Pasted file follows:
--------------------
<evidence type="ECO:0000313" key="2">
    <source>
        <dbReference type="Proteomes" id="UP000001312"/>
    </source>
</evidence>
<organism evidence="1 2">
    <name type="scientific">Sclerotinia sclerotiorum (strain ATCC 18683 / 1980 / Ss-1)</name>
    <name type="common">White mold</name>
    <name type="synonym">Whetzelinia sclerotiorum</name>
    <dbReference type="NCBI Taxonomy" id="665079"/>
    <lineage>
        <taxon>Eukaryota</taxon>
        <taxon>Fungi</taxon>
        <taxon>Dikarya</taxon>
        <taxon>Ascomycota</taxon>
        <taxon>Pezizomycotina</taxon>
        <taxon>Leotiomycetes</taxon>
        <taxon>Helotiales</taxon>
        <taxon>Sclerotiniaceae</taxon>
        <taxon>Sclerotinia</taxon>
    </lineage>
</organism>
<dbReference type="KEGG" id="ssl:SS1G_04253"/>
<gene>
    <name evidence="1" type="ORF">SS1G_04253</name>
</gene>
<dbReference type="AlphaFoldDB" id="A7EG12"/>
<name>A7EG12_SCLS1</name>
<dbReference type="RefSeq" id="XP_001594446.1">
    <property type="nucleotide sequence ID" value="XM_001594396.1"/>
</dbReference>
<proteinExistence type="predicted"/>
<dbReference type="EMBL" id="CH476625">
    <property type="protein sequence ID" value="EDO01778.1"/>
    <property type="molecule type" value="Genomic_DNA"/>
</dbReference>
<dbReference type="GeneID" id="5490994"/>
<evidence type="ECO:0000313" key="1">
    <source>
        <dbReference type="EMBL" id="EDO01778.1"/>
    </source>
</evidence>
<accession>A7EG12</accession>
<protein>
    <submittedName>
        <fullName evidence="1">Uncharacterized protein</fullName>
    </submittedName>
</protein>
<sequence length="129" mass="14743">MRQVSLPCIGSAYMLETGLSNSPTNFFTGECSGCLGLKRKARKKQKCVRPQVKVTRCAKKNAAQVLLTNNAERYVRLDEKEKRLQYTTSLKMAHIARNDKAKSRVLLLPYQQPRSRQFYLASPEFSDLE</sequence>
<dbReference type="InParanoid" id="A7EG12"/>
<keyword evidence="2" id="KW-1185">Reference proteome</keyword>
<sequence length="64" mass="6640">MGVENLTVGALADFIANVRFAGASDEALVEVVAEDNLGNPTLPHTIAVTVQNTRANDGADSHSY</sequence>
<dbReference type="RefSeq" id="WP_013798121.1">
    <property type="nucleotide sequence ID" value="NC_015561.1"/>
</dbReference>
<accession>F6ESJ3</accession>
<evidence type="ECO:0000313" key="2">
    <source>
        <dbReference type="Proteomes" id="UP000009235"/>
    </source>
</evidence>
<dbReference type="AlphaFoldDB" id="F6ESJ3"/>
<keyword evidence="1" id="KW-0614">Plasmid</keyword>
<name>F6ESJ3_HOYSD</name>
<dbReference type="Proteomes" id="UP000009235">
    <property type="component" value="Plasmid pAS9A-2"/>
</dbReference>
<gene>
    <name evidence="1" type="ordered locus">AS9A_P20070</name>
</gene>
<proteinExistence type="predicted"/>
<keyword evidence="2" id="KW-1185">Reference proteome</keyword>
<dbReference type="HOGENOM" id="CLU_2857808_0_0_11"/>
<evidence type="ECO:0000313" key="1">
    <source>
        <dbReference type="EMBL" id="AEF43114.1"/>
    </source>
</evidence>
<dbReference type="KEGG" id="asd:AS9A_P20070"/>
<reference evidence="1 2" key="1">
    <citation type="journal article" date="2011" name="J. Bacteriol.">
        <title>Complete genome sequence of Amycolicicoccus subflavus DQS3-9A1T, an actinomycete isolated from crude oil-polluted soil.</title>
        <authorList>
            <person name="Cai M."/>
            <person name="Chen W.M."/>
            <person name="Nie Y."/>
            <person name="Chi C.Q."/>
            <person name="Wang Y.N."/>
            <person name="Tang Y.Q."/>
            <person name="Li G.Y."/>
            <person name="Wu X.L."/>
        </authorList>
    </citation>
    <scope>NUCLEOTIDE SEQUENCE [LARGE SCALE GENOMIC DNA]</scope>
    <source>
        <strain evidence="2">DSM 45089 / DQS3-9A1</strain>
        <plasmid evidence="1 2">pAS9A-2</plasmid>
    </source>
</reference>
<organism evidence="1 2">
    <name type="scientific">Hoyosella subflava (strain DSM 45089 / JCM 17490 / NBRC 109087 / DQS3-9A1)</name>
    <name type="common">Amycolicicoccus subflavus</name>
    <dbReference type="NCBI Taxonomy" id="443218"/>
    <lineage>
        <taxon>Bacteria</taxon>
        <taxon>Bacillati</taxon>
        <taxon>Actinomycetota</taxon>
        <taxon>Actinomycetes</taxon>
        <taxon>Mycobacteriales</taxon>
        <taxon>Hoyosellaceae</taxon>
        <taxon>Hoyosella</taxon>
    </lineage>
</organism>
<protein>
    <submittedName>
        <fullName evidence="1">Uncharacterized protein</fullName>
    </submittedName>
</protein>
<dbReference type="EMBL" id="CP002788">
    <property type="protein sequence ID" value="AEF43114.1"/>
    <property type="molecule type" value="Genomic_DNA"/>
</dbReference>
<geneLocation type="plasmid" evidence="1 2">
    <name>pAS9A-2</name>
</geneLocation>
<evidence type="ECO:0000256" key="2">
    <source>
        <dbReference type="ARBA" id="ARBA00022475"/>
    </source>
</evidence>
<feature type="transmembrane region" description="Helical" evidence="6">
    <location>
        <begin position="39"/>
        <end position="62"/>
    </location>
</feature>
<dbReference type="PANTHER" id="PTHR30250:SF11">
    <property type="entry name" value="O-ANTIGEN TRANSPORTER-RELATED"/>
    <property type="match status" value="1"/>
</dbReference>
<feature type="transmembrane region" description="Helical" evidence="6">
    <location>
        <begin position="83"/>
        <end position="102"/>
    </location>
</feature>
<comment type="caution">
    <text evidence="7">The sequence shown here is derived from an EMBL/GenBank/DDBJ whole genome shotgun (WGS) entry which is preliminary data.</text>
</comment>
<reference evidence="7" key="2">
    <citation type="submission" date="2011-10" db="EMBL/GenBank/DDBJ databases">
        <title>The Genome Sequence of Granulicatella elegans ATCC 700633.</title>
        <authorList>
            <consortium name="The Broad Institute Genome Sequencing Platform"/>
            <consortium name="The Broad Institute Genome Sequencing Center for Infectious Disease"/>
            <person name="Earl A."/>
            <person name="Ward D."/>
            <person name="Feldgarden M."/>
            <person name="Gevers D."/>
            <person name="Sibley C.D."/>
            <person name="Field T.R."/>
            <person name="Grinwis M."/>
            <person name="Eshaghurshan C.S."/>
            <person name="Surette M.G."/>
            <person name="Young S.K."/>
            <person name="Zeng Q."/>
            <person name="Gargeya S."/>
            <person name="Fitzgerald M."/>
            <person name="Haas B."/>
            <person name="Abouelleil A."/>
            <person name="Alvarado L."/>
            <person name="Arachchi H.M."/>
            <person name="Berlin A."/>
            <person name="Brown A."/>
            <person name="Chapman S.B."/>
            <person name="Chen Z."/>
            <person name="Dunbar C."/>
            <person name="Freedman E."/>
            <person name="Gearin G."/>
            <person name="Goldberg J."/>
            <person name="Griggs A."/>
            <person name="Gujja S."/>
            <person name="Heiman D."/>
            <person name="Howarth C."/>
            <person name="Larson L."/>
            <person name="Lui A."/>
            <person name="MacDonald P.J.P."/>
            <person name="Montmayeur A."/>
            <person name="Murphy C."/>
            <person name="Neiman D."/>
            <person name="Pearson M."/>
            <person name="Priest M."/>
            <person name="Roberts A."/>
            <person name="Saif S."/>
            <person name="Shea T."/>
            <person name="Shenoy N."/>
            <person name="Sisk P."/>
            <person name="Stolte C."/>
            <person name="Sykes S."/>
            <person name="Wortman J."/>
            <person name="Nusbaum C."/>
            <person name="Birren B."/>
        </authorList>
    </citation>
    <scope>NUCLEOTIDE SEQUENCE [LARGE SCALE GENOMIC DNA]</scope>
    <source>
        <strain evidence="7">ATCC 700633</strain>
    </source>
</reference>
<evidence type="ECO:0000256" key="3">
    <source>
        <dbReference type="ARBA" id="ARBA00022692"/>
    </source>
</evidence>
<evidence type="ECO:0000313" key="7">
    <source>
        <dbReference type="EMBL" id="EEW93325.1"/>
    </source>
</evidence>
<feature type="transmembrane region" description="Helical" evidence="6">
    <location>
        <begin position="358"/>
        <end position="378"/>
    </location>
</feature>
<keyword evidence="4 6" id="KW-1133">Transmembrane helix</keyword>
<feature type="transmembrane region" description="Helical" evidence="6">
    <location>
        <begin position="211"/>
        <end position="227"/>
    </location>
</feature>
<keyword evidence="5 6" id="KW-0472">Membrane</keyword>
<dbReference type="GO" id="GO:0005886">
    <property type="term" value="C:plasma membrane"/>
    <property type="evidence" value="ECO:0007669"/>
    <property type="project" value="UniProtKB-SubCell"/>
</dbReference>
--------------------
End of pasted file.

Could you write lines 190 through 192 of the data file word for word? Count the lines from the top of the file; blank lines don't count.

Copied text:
            <person name="Neiman D."/>
            <person name="Pearson M."/>
            <person name="Priest M."/>